At the moment, Ayelet Waldman's biggest fear is mountain lions. Specifically, having her throat ripped out by one. She's also afraid of sharks and, dare she say it, her husband, Michael Chabon, dying of cancer. While we sit talking in the writing studio in the couple's backyard, an earthquake (maybe around 4.0) rattles the floorboards and the windowpanes. Waldman is explaining how she got into the mommy business. She's talking pretty fast, like the Jersey girl, Wesleyan smarty-pants, Harvard Law School, former public defender, mother of four she is and doesn't even notice the earthquake. I repeat: doesn't even notice the earthquake -- thinks it's her neighbor's vacuum cleaner.
Why is this important? Because motherhood is all about fear -- warding it off, facing it, explaining it away, dealing with it in the middle of the night (yours, theirs, everyone's). "Bad Mother," her latest book, is about facing your fears, your mistakes, your shortcomings, openly and honestly -- in that wonderful way that describing a nightmare can make it dissolve.
The last decade of mommy books has been categorically appalling for the level of blame: work vs. stay at home; breast vs. bottle; organic vs. toxic, etc. The tone of most mommy literature is shrill. Why? Because the stress level is high and getting higher. There's less time, less money and more danger. As for the dream that one day our government will recognize the importance of motherhood and create that dreamy Scandinavian society complete with decent maternity leave, decent healthcare, child care, more money for education, well, maybe not in this lifetime. "Bad Mother" is Waldman's effort to face reality. "This book," she spells it out up front, "is about the perils and joys of trying to be a decent mother in a world intent on making you feel like a bad one."
Berkeley is resplendent. Flowers everywhere, cafes, dogs, bookstores. Waldman and Chabon and their four children, Sophie (14), Zeke (12), Rosie (8) and Abraham (6), live in a gorgeous Craftsman house. Waldman rushes in from belly dancing class, offers the homemade cornmeal cranberry muffins that her children refuse to eat and some chocolate-covered sunflower seeds that go down surprisingly well. Sitting around her kitchen table, surrounded by her children's drawings and books and all that sunlight, you'd swear this was the Bay Area version of the Cleaver household.
But in "Bad Mother," Waldman admits to a head-spinning number of shortcomings. She tried juggling lawyering and motherhood ("I even accepted collect calls from my clients in lockup while pumping") but left her job when Sophie was still a baby. She was jealous of Chabon, a stay-at-home writer who got to "spend his days with her, and I was jealous of my daughter, who spent her days with him."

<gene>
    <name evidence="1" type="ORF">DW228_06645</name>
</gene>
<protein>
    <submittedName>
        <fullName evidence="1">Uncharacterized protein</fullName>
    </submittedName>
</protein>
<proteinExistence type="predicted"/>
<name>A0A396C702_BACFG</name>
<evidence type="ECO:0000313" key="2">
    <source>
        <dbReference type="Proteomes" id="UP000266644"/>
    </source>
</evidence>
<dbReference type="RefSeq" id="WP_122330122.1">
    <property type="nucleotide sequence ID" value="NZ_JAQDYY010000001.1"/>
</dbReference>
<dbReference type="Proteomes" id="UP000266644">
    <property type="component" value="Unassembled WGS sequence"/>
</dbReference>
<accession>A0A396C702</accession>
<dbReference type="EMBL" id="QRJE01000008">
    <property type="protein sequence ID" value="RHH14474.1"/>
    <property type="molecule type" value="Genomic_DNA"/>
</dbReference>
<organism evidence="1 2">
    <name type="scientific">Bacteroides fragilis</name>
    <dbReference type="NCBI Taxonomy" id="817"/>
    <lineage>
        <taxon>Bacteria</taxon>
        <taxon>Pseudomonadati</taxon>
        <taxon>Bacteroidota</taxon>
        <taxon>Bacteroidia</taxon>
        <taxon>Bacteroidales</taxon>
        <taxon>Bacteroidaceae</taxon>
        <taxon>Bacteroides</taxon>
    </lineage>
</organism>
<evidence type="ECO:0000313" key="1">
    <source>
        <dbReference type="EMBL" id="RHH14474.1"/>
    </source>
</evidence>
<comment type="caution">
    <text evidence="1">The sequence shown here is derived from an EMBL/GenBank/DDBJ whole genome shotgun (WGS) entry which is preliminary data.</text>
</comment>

After a week at home, she began to lose her mind. She started writing -- first, the "Mommy-Track" series of mystery novels; and two others: "Daughter's Keeper" and "Love and Other Impossible Pursuits." A veteran blogger, she wrote articles on mothering for various online and print publications. But when an essay she wrote for a collection called "Because I Said So: 33 Mothers Write About Children, Sex, Men, Aging, Faith, Race and Themselves" was reprinted by the New York Times in 2005 under the title "Truly, Madly, Guiltily," the mommy police came out in force. In the essay, Waldman admitted that she could survive the loss of a child but not the loss of her husband; that, yes, she loved her husband more than her children.
UrbanBaby and other sites hung her out to dry. Waldman was stopped by sanctimonious Berkeley mothers, mothers all over the country, and was called to defend herself on "Oprah." Here's what you do, she counsels, about mothers who criticize your parenting in public, like the Santa Monica yoga mom who wagged her finger at me for turning a corner too fast: "Go passive-aggressive. I would stop the car in the middle of the intersection, get out and say, 'I am so sorry. So very, very sorry. I am a bad mother.' "
This is sort of what Waldman has done in "Bad Mother" (though there's an enormous amount of wisdom and thoughtfulness in the book). With her children's permission, she has written about her fears for each of them. That Sophie, who prefers the "sexy witch" costumes at Halloween to the toaster or chocolate-chip cookie get-ups, will make the same mistakes Waldman did -- sleeping around at a young age and losing her virginity to a thoughtless Israeli soldier. Her fears that Zeke's ADHD will limit his choices in life. (Waldman also admits to her disappointment upon hearing about Zeke's learning disability). She has written about her suspicion that Zeke may be gay (not exactly an issue in Berkeley). She worries about Rosie's "decoding problem." Waldman writes about her own depression, being diagnosed as bipolar, about taking antidepressants and learning that she was pregnant with her youngest child, Abe. Abe was born with a palate that made breast-feeding difficult, and he almost starved before anyone noticed he wasn't getting sufficient nutrition.